The Norfolk Broads National Park is known to be a place of outstanding beauty with plenty of sights to visit.

From landmarks to waterways and wildlife - here are seven must-see sights of the Norfolk Broads.

1. St Benets Abbey

The 10th-century ruin is surrounded by marshland which is home to herons and marsh harriers. 

Over the centuries, wealthy landowners donated more and more land to the abbey and its power and influence grew across 76 separate parishes.

Eastern Daily Press: Wherry Albion passing St Benets AbbeyWherry Albion passing St Benets Abbey (Image: Mike Page)

Following the Dissolution of the Monasteries, its possessions were seized by the crown and passed to the Diocese of Norwich. Within a few years, the monks had dispersed.

In the 18th century, a windmill was built inside the ruined gatehouse, creating the distinctive Broads landmark which remains today.

2. Thurne Windmill

Thurne Dyke Mill was built beside the River Thurne at the mouth of Thurne Dyke in 1820.

It was built as a drainage pump for the surrounding marshland and is now a famous Norfolk landmark.

Eastern Daily Press: Thurne WindmillThurne Windmill (Image: Alex Lyons/iWitness24)

3. Broads sailing

If you head down to the public beach at Wroxham, or to the shores of the River Bure by Horning Sailing Club, you may be able to see some classic Broads sailing boats out on the water and racing.

The Broads have been favoured by sailors for centuries, and the traditional yacht designs are a beautiful sight.

Eastern Daily Press: Maidie competing in a River Cruiser race on Wroxham BroadMaidie competing in a River Cruiser race on Wroxham Broad (Image: Newsquest)

4. How Hill

How Hill House is host to the How Hill Trust, established in 1984, which is an environmental educational charity in the heart of the Norfolk Broads National Park.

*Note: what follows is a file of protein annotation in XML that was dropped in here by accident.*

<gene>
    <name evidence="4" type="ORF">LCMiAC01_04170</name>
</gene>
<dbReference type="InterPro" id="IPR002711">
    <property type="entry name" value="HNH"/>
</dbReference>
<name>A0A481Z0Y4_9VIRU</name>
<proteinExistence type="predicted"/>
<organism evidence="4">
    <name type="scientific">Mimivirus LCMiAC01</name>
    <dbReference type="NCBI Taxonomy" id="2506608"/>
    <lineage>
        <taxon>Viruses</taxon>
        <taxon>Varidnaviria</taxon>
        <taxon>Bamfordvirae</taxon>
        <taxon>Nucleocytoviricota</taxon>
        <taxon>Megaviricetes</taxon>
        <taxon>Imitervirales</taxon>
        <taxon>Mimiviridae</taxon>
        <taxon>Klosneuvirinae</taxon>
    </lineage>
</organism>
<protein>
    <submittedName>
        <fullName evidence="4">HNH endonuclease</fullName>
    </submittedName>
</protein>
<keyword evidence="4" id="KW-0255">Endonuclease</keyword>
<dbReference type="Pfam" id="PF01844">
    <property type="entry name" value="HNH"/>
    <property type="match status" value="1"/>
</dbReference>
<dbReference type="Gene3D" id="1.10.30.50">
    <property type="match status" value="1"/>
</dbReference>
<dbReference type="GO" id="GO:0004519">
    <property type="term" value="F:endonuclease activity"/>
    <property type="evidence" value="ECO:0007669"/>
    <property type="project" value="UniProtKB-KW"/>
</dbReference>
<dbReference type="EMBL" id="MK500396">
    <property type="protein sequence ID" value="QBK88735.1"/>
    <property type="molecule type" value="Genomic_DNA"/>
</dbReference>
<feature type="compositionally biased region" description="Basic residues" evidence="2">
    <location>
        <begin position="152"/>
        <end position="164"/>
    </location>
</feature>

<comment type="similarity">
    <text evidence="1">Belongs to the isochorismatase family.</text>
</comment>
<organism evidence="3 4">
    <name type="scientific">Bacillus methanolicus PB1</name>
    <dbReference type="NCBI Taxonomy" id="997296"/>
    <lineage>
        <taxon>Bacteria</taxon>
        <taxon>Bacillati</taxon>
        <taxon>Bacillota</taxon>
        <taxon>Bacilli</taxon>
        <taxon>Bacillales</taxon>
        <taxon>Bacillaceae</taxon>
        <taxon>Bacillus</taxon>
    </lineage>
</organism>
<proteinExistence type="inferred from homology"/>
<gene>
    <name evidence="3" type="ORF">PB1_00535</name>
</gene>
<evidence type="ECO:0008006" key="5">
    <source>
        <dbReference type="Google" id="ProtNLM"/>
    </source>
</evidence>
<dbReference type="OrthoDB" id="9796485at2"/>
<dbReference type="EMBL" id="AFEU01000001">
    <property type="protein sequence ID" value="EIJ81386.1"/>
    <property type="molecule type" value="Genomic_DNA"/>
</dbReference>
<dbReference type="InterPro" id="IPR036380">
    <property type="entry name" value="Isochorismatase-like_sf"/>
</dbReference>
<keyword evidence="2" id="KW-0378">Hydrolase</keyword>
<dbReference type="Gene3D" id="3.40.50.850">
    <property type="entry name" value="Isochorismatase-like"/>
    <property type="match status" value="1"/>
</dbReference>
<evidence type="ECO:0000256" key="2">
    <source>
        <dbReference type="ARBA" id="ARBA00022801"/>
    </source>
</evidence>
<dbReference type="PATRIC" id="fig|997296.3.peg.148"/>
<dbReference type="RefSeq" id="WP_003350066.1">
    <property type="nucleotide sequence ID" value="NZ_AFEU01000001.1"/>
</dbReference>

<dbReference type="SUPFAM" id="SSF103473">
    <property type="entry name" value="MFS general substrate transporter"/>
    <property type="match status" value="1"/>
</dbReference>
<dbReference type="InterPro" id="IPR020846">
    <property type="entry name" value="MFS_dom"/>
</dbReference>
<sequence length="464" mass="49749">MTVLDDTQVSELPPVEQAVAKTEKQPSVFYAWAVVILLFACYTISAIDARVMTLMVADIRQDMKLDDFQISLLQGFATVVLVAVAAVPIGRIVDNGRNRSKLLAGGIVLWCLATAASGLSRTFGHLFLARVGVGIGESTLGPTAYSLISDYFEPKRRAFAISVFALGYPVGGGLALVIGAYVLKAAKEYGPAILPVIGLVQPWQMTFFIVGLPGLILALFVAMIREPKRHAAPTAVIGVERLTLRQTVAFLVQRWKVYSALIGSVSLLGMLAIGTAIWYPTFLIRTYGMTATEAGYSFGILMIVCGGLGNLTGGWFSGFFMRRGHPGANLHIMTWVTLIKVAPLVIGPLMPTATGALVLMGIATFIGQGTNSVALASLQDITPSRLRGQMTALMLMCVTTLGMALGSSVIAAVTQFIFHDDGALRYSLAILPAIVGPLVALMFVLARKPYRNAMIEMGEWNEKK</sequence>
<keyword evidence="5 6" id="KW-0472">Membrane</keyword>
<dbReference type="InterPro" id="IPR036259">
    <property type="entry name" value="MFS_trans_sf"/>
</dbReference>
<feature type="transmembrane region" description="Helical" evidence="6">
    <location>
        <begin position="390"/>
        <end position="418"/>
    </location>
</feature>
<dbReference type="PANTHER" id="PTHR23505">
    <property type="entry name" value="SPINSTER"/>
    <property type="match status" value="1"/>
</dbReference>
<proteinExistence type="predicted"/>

The trust offer special family events, adult courses, open gardens and venue hire, whilst overlooking beautiful gardens, wetlands, historic windmills, woodlands and the river Ant.

Eastern Daily Press: How Hill HouseHow Hill House (Image: Newsquest)

The 222-acre marshland is a Site of Special Scientific Interest and was made a National Nature Reserve in 2006.

5. Shrumpshaw Fen

The reserve can be found 10 miles east of Norwich along the River Yare and people can often spot bearded tits, kingfishers and marsh harriers, alongside a vast array of flora.

Managed by the Royal Society for the Protection of Birds, it is a truly tranquil spot to have a walk and spot some beautiful scenes.

Eastern Daily Press: Shrumpshaw FenShrumpshaw Fen (Image: Lyndon Cooke)

6. Church of St Mary the Virgin, Burgh St Peter

Sat two miles from the village, by the River Waveney, is the unique Church of St Mary the Virgin.

Eastern Daily Press: Church of St Mary the Virgin, Burgh St PeterChurch of St Mary the Virgin, Burgh St Peter (Image: Newsquest)

The oldest parts of the church date from c1200, with the roof from the 15th century and the tower from the late 18th century.

After the original tower had fallen down, a new one said to be based on the Ziggurat temples of Mesopotamia in Iraq, was built, and made the church a must-see sight.

7. Take in the views from Ranworth church tower

Eastern Daily Press: Views across the countryside and Malthouse Broad from Ranworth church towerViews across the countryside and Malthouse Broad from Ranworth church tower (Image: Denise Bradley)

Often referred to as "the cathedral of the Broads", Ranworth church tower is open to the public to climb up and admire the views over Norfolk, including Ranworth Broad.

Head along to the nature reserve after for the chance to spot otters, herons the beautiful blue flash of a kingfisher and much more. You can even get on the water with a guided tour from the Broads Authority.